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NYPD Gaelic Football Club


Honor Roll


Detective Steven McDonald

        Perhaps the most widely known and respected man ever to wear the uniform of the NYPD, Steven McDonald is the most seriously wounded New York City Police Officer to survive his injuries. Nearly 25 years later, he remains on active duty, serving the Department and the people of New York.

       Assigned to the Central Park Precinct, Steven was on foot patrol in the park on July 12, 1986, and stopped to question three teenagers. While he was questioning the oldest, 15 year old Shavod Jones drew a gun and shot Steven in the head and neck. One of the three bullets shattered his spine , paralyzing him from the neck down and leaving him quadriplegic for the rest of his life. What to many may have become an insurmountable tragedy instead has become a source of inspiration and faith for the McDonalds, the NYPD family, and virtually all who have come to know Steven or even have just read or heard about him. He captured the imagination of thousands when he publicly forgave Shavod Jones, himself killed in a motorcycle accident days after serving a brief term in prison, during which he called Steven and apologized for his actions. The act of forgiveness became the hallmark of the life Steven has devoted to spreading a message of reconcilliation and against violence. He has become a noted and widely sought public speaker, particularly on behalf of the NYPD, on peace intitiatives and reconcilliation in Northern Ireland, and the US Navy (where he served as a medical corpsman).

       His repeated trips to Northern Ireland brought Steven praise and respect on both sides of the divide, notably in the aftermath of the horrific 1998 bombing in Omagh, when he and his wife, Patti Ann, and son, Conor, joined members of both communities to pray for reconcilliation as the foundation for a just and lasting peace.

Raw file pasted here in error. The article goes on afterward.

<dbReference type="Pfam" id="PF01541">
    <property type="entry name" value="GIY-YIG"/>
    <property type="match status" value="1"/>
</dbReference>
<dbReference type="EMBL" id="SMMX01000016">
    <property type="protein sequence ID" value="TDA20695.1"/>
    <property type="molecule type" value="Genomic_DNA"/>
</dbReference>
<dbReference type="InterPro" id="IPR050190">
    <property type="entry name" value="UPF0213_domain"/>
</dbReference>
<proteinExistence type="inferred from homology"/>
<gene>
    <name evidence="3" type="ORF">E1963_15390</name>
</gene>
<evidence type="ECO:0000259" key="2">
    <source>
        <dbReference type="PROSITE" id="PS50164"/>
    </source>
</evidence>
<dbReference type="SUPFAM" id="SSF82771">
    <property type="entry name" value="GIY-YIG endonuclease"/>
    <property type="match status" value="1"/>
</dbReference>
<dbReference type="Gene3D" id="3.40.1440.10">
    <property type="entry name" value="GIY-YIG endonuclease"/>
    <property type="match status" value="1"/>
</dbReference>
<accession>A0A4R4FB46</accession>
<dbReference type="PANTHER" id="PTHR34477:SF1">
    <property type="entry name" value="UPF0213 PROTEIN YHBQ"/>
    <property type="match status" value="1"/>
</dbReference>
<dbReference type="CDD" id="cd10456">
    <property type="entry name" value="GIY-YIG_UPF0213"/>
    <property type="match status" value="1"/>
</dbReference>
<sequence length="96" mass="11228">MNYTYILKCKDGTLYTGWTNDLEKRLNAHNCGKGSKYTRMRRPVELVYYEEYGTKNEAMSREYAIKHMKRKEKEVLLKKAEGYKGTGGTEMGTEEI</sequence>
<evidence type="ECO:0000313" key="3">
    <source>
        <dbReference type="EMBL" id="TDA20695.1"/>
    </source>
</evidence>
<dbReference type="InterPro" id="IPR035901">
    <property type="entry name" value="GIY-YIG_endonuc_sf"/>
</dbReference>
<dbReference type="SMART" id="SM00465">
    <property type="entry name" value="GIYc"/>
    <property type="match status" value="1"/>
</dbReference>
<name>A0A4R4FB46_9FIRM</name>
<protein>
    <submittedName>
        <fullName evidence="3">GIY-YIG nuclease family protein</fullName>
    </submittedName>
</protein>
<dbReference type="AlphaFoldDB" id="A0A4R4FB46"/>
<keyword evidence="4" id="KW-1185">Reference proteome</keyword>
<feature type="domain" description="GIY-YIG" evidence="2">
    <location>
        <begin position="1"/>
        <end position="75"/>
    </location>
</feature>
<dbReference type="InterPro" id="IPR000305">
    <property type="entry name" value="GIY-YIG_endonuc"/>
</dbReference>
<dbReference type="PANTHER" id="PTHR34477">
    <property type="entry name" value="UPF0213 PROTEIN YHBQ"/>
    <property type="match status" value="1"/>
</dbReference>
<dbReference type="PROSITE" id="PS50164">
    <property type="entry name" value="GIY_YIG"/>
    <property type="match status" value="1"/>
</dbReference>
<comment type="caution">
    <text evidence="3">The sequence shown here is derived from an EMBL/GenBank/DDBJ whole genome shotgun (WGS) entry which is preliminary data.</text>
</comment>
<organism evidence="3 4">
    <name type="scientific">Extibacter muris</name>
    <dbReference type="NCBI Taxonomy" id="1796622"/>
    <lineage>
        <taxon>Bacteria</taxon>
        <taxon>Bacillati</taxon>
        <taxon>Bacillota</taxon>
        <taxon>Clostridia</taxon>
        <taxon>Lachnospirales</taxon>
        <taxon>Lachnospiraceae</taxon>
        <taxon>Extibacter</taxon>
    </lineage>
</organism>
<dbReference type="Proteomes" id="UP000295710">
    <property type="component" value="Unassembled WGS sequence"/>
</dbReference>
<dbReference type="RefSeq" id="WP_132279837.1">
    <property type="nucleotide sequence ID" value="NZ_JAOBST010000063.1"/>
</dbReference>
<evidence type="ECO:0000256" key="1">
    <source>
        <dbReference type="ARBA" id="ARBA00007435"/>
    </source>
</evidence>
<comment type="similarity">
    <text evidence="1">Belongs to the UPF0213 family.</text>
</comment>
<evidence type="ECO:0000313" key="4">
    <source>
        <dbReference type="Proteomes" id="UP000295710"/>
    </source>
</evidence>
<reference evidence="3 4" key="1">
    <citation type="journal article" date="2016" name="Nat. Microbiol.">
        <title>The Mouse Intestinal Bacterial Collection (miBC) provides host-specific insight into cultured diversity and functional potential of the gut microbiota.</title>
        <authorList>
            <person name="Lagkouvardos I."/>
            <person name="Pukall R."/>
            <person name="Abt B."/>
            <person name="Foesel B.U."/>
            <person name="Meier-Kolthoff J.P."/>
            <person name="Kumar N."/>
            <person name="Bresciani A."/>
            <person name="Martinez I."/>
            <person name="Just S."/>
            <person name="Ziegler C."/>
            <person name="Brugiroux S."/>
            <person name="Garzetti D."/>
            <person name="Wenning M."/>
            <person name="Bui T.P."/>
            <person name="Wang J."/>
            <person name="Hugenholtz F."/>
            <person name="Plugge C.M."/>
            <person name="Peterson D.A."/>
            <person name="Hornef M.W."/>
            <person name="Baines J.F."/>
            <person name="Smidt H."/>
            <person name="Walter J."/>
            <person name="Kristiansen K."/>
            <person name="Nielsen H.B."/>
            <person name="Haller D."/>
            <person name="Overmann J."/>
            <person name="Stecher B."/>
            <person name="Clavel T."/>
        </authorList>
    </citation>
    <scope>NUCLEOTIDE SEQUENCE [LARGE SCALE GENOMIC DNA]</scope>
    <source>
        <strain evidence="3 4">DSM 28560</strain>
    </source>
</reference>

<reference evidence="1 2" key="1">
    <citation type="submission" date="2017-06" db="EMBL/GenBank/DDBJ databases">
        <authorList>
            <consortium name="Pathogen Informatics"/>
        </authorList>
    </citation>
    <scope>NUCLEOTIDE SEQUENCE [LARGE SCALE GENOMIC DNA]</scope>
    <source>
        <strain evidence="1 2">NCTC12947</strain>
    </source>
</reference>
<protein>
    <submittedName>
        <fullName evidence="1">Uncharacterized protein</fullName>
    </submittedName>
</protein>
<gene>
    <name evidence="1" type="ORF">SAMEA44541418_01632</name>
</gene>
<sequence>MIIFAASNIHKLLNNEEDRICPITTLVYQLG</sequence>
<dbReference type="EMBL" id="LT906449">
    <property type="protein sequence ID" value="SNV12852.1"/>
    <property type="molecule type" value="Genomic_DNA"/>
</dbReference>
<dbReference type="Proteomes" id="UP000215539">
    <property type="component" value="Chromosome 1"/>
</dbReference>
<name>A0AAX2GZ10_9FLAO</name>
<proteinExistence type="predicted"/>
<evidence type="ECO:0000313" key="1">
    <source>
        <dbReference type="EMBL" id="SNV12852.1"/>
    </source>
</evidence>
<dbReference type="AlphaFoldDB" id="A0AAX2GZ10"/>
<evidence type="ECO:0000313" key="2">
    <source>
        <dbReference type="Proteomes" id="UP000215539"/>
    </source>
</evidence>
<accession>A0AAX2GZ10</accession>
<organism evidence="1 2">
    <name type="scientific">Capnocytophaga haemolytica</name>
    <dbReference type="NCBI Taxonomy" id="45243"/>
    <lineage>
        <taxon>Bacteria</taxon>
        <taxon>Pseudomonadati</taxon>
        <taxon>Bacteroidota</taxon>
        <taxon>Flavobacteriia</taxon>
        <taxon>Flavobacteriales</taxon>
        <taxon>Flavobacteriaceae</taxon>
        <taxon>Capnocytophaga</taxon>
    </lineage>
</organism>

Steven's work has inspired the New York Rangers to establish the Steven McDonald Extra Effort Award in his honor, and each year he presents a trophy to the winning player and a $25,000 check in the player's name to the Steven McDonald Foundation.

       Imensely proud of his Irish heritage, just two years after being shot, Steven marched in his wheelchair in the New York City St. Patrick's Day Parade, in uniform, with the NYPD, and hasn't missed a year since. The Prime Minister of Ireland himself traveled to New York to confer Irish citizenship on Steven.

       Steven himself admits that before his injury he had not been very committed to his faith. That changed dramatically with the shooting, and their faith has been the rock on which Steven and Patti Ann have built their lives since. The late John Cardinal O'Connor became a friend to the McDonald family and a supporter of Steven.

       During Steven's 18 months of treatment in Bellvue, Fr. Mychal Judge became one of his and Patti Ann's closest friends. Sadly, Steven identified Fr. Judge's body on the evening of September 11th, 2001, after "Father Mike" was killed in the line of duty, administering to the fallen at the World Trade Center in his role as FDNY Chaplain.

       Patti Ann herself has become a public speaker and community leader, and in 2007, was elected Mayor of their hometown of Malverne, Long Island. Their son, Conor, was born during Steven's hosptial stay, and has grown up in his father's image, message, and beliefs, and the benefit of friends like Fr. Judge.

       Probably no one was prouder than Steven when Conor, now 23, inspired by his father, took the oath this year as a member of the NYPD.

       For all he has been and remains as an inspiration and model, for the NYPD and for all of us personally, we are proud and humbled to honor Steven McDonald as a true hero and our Guest of Honor.


Thirty-one years after being shot and injured, Steven died on January 10th, 2017.  He's the closest thing to a living saint on Earth any of us will ever meet.